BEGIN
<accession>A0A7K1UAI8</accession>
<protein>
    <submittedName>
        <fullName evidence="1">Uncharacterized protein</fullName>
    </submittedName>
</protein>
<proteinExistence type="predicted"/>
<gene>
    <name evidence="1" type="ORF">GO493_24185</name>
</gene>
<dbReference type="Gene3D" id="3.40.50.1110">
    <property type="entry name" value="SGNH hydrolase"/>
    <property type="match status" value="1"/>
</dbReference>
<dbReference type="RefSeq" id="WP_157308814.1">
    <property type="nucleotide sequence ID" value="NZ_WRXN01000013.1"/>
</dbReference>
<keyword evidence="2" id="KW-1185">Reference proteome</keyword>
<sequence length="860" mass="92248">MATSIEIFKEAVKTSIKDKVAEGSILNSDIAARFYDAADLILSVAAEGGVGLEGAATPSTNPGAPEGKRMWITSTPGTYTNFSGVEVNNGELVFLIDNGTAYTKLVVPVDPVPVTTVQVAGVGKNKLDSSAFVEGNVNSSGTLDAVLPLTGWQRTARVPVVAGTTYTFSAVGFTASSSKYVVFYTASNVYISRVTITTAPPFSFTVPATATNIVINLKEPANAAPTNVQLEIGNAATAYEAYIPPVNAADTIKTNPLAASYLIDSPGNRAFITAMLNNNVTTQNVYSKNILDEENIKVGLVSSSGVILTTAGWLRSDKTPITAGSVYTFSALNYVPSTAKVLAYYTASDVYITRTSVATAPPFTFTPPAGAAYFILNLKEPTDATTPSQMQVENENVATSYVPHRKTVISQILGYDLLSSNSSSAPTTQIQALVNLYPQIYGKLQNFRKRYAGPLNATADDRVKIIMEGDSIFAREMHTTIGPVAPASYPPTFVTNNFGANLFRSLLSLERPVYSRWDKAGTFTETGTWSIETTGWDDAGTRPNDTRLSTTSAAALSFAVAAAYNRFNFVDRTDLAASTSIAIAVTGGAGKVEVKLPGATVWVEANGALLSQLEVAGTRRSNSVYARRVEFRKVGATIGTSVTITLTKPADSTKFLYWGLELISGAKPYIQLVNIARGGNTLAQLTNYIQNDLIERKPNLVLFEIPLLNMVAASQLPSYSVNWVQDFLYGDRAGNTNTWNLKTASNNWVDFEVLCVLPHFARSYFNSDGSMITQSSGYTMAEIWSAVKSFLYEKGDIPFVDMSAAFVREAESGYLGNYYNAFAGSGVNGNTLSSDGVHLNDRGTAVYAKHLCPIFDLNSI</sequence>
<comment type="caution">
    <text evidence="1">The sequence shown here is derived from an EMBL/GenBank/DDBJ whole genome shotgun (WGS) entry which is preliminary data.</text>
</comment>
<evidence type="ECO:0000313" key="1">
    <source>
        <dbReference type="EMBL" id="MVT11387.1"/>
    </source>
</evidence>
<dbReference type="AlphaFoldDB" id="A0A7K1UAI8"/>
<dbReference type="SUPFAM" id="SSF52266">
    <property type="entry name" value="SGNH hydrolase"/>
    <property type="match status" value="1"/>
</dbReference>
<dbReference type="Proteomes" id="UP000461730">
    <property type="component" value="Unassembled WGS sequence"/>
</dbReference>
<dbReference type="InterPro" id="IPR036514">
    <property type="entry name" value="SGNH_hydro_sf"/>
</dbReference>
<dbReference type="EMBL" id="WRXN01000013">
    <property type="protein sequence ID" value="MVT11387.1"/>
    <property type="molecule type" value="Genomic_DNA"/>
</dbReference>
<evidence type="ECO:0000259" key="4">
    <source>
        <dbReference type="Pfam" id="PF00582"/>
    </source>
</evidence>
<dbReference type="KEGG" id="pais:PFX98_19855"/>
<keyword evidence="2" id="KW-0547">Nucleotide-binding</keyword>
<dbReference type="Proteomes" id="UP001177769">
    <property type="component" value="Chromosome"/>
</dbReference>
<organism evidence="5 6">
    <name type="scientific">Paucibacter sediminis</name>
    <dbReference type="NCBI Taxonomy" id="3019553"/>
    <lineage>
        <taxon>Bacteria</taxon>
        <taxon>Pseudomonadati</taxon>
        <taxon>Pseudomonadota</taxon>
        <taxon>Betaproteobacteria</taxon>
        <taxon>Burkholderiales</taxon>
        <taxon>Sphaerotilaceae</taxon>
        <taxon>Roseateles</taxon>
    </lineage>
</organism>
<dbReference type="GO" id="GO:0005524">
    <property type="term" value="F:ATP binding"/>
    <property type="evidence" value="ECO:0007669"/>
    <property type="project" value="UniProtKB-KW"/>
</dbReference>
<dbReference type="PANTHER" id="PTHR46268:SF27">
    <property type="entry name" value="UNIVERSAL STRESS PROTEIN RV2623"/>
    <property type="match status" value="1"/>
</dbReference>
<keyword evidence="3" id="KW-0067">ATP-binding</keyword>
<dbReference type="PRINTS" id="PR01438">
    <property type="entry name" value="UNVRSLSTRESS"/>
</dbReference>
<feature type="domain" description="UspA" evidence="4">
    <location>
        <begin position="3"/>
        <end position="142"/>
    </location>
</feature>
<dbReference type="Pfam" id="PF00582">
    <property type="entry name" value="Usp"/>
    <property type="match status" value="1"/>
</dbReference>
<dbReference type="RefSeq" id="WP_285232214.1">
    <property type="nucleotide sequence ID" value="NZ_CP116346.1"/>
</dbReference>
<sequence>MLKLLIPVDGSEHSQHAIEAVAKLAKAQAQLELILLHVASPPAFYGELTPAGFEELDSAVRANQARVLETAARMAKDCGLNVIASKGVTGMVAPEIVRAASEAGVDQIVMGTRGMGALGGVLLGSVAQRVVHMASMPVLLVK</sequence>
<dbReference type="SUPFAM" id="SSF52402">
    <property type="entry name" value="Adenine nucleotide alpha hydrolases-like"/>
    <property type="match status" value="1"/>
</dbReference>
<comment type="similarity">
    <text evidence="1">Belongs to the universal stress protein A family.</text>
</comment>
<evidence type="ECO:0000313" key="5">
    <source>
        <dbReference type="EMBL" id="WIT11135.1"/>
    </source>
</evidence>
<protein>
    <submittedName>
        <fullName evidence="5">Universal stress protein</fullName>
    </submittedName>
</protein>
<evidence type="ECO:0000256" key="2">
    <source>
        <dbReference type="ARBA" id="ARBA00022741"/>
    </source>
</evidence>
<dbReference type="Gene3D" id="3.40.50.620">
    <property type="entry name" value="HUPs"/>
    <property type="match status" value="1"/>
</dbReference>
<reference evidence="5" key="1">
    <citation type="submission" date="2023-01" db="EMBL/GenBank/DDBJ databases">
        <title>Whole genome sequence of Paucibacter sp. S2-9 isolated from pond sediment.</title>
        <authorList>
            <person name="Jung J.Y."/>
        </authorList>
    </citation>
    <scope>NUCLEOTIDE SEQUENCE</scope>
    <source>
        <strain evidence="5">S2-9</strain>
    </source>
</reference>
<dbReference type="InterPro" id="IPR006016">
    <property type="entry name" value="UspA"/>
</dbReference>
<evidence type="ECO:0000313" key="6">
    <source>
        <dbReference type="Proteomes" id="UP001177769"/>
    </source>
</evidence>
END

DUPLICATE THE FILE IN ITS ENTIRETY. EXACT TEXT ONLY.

<accession>A0A7K1UAI8</accession>
<protein>
    <submittedName>
        <fullName evidence="1">Uncharacterized protein</fullName>
    </submittedName>
</protein>
<proteinExistence type="predicted"/>
<gene>
    <name evidence="1" type="ORF">GO493_24185</name>
</gene>
<dbReference type="Gene3D" id="3.40.50.1110">
    <property type="entry name" value="SGNH hydrolase"/>
    <property type="match status" value="1"/>
</dbReference>
<dbReference type="RefSeq" id="WP_157308814.1">
    <property type="nucleotide sequence ID" value="NZ_WRXN01000013.1"/>
</dbReference>
<keyword evidence="2" id="KW-1185">Reference proteome</keyword>
<sequence length="860" mass="92248">MATSIEIFKEAVKTSIKDKVAEGSILNSDIAARFYDAADLILSVAAEGGVGLEGAATPSTNPGAPEGKRMWITSTPGTYTNFSGVEVNNGELVFLIDNGTAYTKLVVPVDPVPVTTVQVAGVGKNKLDSSAFVEGNVNSSGTLDAVLPLTGWQRTARVPVVAGTTYTFSAVGFTASSSKYVVFYTASNVYISRVTITTAPPFSFTVPATATNIVINLKEPANAAPTNVQLEIGNAATAYEAYIPPVNAADTIKTNPLAASYLIDSPGNRAFITAMLNNNVTTQNVYSKNILDEENIKVGLVSSSGVILTTAGWLRSDKTPITAGSVYTFSALNYVPSTAKVLAYYTASDVYITRTSVATAPPFTFTPPAGAAYFILNLKEPTDATTPSQMQVENENVATSYVPHRKTVISQILGYDLLSSNSSSAPTTQIQALVNLYPQIYGKLQNFRKRYAGPLNATADDRVKIIMEGDSIFAREMHTTIGPVAPASYPPTFVTNNFGANLFRSLLSLERPVYSRWDKAGTFTETGTWSIETTGWDDAGTRPNDTRLSTTSAAALSFAVAAAYNRFNFVDRTDLAASTSIAIAVTGGAGKVEVKLPGATVWVEANGALLSQLEVAGTRRSNSVYARRVEFRKVGATIGTSVTITLTKPADSTKFLYWGLELISGAKPYIQLVNIARGGNTLAQLTNYIQNDLIERKPNLVLFEIPLLNMVAASQLPSYSVNWVQDFLYGDRAGNTNTWNLKTASNNWVDFEVLCVLPHFARSYFNSDGSMITQSSGYTMAEIWSAVKSFLYEKGDIPFVDMSAAFVREAESGYLGNYYNAFAGSGVNGNTLSSDGVHLNDRGTAVYAKHLCPIFDLNSI</sequence>
<comment type="caution">
    <text evidence="1">The sequence shown here is derived from an EMBL/GenBank/DDBJ whole genome shotgun (WGS) entry which is preliminary data.</text>
</comment>
<evidence type="ECO:0000313" key="1">
    <source>
        <dbReference type="EMBL" id="MVT11387.1"/>
    </source>
</evidence>
<dbReference type="AlphaFoldDB" id="A0A7K1UAI8"/>
<dbReference type="SUPFAM" id="SSF52266">
    <property type="entry name" value="SGNH hydrolase"/>
    <property type="match status" value="1"/>
</dbReference>
<dbReference type="Proteomes" id="UP000461730">
    <property type="component" value="Unassembled WGS sequence"/>
</dbReference>
<dbReference type="InterPro" id="IPR036514">
    <property type="entry name" value="SGNH_hydro_sf"/>
</dbReference>
<dbReference type="EMBL" id="WRXN01000013">
    <property type="protein sequence ID" value="MVT11387.1"/>
    <property type="molecule type" value="Genomic_DNA"/>
</dbReference>
<evidence type="ECO:0000259" key="4">
    <source>
        <dbReference type="Pfam" id="PF00582"/>
    </source>
</evidence>
<dbReference type="KEGG" id="pais:PFX98_19855"/>
<keyword evidence="2" id="KW-0547">Nucleotide-binding</keyword>
<dbReference type="Proteomes" id="UP001177769">
    <property type="component" value="Chromosome"/>
</dbReference>
<organism evidence="5 6">
    <name type="scientific">Paucibacter sediminis</name>
    <dbReference type="NCBI Taxonomy" id="3019553"/>
    <lineage>
        <taxon>Bacteria</taxon>
        <taxon>Pseudomonadati</taxon>
        <taxon>Pseudomonadota</taxon>
        <taxon>Betaproteobacteria</taxon>
        <taxon>Burkholderiales</taxon>
        <taxon>Sphaerotilaceae</taxon>
        <taxon>Roseateles</taxon>
    </lineage>
</organism>
<dbReference type="GO" id="GO:0005524">
    <property type="term" value="F:ATP binding"/>
    <property type="evidence" value="ECO:0007669"/>
    <property type="project" value="UniProtKB-KW"/>
</dbReference>
<dbReference type="PANTHER" id="PTHR46268:SF27">
    <property type="entry name" value="UNIVERSAL STRESS PROTEIN RV2623"/>
    <property type="match status" value="1"/>
</dbReference>
<keyword evidence="3" id="KW-0067">ATP-binding</keyword>
<dbReference type="PRINTS" id="PR01438">
    <property type="entry name" value="UNVRSLSTRESS"/>
</dbReference>
<feature type="domain" description="UspA" evidence="4">
    <location>
        <begin position="3"/>
        <end position="142"/>
    </location>
</feature>
<dbReference type="Pfam" id="PF00582">
    <property type="entry name" value="Usp"/>
    <property type="match status" value="1"/>
</dbReference>
<dbReference type="RefSeq" id="WP_285232214.1">
    <property type="nucleotide sequence ID" value="NZ_CP116346.1"/>
</dbReference>
<sequence>MLKLLIPVDGSEHSQHAIEAVAKLAKAQAQLELILLHVASPPAFYGELTPAGFEELDSAVRANQARVLETAARMAKDCGLNVIASKGVTGMVAPEIVRAASEAGVDQIVMGTRGMGALGGVLLGSVAQRVVHMASMPVLLVK</sequence>
<dbReference type="SUPFAM" id="SSF52402">
    <property type="entry name" value="Adenine nucleotide alpha hydrolases-like"/>
    <property type="match status" value="1"/>
</dbReference>
<comment type="similarity">
    <text evidence="1">Belongs to the universal stress protein A family.</text>
</comment>
<evidence type="ECO:0000313" key="5">
    <source>
        <dbReference type="EMBL" id="WIT11135.1"/>
    </source>
</evidence>
<protein>
    <submittedName>
        <fullName evidence="5">Universal stress protein</fullName>
    </submittedName>
</protein>
<evidence type="ECO:0000256" key="2">
    <source>
        <dbReference type="ARBA" id="ARBA00022741"/>
    </source>
</evidence>
<dbReference type="Gene3D" id="3.40.50.620">
    <property type="entry name" value="HUPs"/>
    <property type="match status" value="1"/>
</dbReference>
<reference evidence="5" key="1">
    <citation type="submission" date="2023-01" db="EMBL/GenBank/DDBJ databases">
        <title>Whole genome sequence of Paucibacter sp. S2-9 isolated from pond sediment.</title>
        <authorList>
            <person name="Jung J.Y."/>
        </authorList>
    </citation>
    <scope>NUCLEOTIDE SEQUENCE</scope>
    <source>
        <strain evidence="5">S2-9</strain>
    </source>
</reference>
<dbReference type="InterPro" id="IPR006016">
    <property type="entry name" value="UspA"/>
</dbReference>
<evidence type="ECO:0000313" key="6">
    <source>
        <dbReference type="Proteomes" id="UP001177769"/>
    </source>
</evidence>